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Tree Window

The Tree Window is the main area of the application, where the model is displayed and manipulated. It can be divided into up to four viewports, navigated using the mouse, and used to manipulate the model in a manner similar to many 3D modeling applications. The sections below detail the use of the Tree Window including the toolbar, which is in several cases the only way to access certain SpeedTree functions.

The Tree Window is the large, central area in the middle of the application in the image above. There will be a unique Tree Window for each open model (accessed by tabs along the top).

Toolbar

The toolbar provides access to common modeling operations, rendering control, scene objects, and post processing operations. Consult the images and the corresponding sections below for details about each toolbar group.

View

The options in this group (pictured below) control how the model is rendered and what about it is rendered.

Render

This menu allows you to select the current render mode. The menu is populated based on the render mode files located in the “<installation location>/render modes” folder, so it may vary slightly from version to version. In general, you will have a realistic PBR render mode by default (“Standard”), “Scribed” for polygon viewing, and many others for examining all aspects of the material system including ambient occlusion, vertex colors, and raw material values.

Note: You can write your own render mode! Take a look at the files in the “Render Modes” folder and make one of your own. The shading language is glsl and most of the input data you would need is passed in to the function you'll need to write (RenderMode( )).

Show

This menu controls what is rendered. Use the top section to quickly hide any of the geometry types. The next section allows you to control the rendering of “extra” scene objects that may be helpful during the modeling process. Options include:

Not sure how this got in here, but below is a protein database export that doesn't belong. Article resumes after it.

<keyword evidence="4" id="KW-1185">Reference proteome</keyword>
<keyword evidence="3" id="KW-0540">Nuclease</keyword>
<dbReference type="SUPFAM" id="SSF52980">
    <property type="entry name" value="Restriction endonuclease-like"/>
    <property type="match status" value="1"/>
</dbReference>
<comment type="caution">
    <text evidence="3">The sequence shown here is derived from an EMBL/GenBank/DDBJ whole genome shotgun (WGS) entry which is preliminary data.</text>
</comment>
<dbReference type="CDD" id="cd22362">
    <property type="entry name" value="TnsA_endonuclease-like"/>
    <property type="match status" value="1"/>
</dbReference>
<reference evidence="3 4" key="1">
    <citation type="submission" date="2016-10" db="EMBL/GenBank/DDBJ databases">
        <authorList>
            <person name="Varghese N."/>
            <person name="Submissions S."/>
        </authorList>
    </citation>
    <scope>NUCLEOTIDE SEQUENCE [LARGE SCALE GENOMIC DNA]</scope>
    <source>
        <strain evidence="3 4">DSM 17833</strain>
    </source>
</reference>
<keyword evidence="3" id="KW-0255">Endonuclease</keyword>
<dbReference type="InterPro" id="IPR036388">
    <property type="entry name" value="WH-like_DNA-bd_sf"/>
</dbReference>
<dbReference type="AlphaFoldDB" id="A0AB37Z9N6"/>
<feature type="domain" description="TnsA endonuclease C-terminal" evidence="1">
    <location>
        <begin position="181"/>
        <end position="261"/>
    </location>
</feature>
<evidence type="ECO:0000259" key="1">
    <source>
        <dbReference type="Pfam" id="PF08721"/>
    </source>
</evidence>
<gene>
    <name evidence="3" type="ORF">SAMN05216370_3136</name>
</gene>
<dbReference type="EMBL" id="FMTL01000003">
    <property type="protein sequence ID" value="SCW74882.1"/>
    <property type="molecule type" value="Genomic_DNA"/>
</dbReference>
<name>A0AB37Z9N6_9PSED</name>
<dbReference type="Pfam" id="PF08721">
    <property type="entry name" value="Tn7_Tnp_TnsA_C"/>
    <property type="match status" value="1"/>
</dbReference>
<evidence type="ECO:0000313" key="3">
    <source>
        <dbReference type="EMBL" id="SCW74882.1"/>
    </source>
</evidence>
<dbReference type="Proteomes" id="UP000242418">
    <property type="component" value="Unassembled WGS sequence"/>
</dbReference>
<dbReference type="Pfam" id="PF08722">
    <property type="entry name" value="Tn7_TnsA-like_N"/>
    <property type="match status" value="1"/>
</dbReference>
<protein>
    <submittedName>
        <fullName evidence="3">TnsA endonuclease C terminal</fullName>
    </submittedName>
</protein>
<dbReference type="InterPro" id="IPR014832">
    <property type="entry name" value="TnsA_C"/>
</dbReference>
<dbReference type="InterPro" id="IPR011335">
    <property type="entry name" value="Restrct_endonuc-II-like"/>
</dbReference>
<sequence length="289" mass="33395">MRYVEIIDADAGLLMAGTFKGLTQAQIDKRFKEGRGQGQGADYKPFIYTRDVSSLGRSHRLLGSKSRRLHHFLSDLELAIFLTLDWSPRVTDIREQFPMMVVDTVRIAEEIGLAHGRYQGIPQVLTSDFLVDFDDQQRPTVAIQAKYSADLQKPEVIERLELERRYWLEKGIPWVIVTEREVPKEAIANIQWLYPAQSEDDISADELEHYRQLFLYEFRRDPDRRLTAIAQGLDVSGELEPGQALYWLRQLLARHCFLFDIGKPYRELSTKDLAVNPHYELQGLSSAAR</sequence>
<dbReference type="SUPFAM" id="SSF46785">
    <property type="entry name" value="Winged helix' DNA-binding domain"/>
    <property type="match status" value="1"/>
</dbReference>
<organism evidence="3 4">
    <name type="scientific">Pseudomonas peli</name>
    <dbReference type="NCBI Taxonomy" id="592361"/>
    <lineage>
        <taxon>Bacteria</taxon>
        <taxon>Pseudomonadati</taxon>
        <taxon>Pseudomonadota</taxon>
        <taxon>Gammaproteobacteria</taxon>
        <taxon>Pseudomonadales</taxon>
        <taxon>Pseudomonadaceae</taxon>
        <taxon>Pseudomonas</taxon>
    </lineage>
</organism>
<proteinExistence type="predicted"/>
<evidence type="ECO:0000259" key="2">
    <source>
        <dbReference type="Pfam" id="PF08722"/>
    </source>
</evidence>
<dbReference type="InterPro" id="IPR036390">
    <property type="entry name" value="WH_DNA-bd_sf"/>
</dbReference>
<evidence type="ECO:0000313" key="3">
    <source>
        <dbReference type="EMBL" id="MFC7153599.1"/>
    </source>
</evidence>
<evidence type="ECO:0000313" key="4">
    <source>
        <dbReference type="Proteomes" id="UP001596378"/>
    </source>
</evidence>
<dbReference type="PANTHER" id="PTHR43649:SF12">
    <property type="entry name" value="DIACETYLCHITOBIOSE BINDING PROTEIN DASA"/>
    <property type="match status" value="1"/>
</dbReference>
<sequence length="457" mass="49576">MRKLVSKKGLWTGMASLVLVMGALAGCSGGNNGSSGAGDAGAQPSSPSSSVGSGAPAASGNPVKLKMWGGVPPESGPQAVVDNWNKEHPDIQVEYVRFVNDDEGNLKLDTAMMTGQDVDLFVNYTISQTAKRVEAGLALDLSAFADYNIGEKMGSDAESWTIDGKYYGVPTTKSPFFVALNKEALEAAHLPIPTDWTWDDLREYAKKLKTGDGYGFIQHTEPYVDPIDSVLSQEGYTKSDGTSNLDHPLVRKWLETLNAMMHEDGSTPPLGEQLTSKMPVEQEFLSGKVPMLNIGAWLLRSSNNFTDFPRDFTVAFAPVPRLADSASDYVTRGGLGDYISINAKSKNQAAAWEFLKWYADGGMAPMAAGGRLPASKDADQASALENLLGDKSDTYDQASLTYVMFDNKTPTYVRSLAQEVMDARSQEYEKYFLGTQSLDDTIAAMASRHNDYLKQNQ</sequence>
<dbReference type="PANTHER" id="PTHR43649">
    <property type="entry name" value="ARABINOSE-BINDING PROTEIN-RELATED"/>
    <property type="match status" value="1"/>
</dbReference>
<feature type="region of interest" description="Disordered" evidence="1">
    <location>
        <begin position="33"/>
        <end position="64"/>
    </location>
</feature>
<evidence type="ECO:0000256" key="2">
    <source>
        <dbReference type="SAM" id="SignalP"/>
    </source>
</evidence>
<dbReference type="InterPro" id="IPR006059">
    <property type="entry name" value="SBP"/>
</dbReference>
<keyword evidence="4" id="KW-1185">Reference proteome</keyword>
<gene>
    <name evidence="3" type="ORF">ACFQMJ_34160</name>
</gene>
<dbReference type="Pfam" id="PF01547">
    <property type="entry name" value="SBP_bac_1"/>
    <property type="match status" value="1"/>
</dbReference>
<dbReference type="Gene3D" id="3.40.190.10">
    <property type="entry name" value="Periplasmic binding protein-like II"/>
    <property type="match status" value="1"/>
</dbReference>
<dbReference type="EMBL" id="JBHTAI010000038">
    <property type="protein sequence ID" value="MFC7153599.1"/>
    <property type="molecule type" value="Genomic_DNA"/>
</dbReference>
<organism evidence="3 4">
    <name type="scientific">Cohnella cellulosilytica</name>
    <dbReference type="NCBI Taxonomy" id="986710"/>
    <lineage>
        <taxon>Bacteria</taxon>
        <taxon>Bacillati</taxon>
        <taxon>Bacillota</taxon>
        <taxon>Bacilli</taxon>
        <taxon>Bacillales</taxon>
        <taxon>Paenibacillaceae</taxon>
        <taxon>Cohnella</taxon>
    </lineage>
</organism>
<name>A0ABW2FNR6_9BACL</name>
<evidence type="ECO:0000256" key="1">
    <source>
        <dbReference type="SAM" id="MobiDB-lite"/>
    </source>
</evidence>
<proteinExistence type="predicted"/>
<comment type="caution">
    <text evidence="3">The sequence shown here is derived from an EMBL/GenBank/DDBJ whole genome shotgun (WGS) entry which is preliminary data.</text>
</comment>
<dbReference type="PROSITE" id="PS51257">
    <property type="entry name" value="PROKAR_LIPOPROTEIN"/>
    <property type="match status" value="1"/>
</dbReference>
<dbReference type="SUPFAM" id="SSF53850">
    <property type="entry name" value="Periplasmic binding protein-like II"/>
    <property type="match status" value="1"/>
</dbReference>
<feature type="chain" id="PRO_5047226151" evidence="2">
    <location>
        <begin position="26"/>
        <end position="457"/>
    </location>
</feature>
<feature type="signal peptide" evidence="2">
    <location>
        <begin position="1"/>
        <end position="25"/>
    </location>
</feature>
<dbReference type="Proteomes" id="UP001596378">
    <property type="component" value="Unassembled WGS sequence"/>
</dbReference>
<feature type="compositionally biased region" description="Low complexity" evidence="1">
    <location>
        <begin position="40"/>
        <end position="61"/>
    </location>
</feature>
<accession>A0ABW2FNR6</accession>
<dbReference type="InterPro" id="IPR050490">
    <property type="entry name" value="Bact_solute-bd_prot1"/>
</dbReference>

• Bones: If bones are being computed, use this to see them.
  • Hints: Some generator/node types have hint renderings. Parent sensitivity on Leaf Mesh generators, and Shape Control on Branch generators are examples.
  • Normals: Toggles the display of vertex normals (blue), tangents (red), and binormals (green).
  • Disable two-sided rendering: Toggles whether two-sided rendering works on the entire model. Turn this off to help aid in leaf/frond orientation before turning it back on the for the final export.
  • Cages: Toggles the display of subdivision surface cages (if they are present).

The “Selection style” submenu controls how selected objects are rendered. Options include:

  • Toggle highlighting: Toggles selection rendering. Use this to remove selection indicators for close inspection of the model while still being able to edit it.
  • Outline, Wireframe, Solid, Box: “Outline” is the default, and “Wireframe” is often used for polygon inspection.

The remaining options toggle the display of the named Tree Window components.

Zoom

This button zooms the camera (along its current view direction) far enough out to see the entirety of the selected object; or the whole model, if nothing is selected.

Scene

The options in this group (pictured below) provide quick access to scene objects.

Forces

The first two entries in this menu provide options for toggling the display of all Forces, and quickly selecting them all. The remaining entries provide mechanisms for selecting existing Forces or adding new ones.

Collision Objects

The first two entries in this menu provide options for toggling the display of all Collision Objects and quickly selecting them all. The next two sections provide mechanisms for selecting existing Collision Objects or adding new ones. The final option, “Generate Collision Primitives,” pops up a dialog that allows you to automatically add Collision Objects to the model.

Note: Collision objects are available/applicable only in versions of SpeedTree intended for games or other real-time applications.

Wind

This menu provides access to the following wind options:

  • Edit Wind Properties…: This option selects the Fan object and displays its properties in the Property Bar.
  • Edit Selected Object's Wind Properties…: If an object with wind options is selected, its wind properties will be shown in the property bar.
  • Enabled: Toggles wind on and off.
  • Gusting: Toggles gusting on and off. This option is not available for all wind types.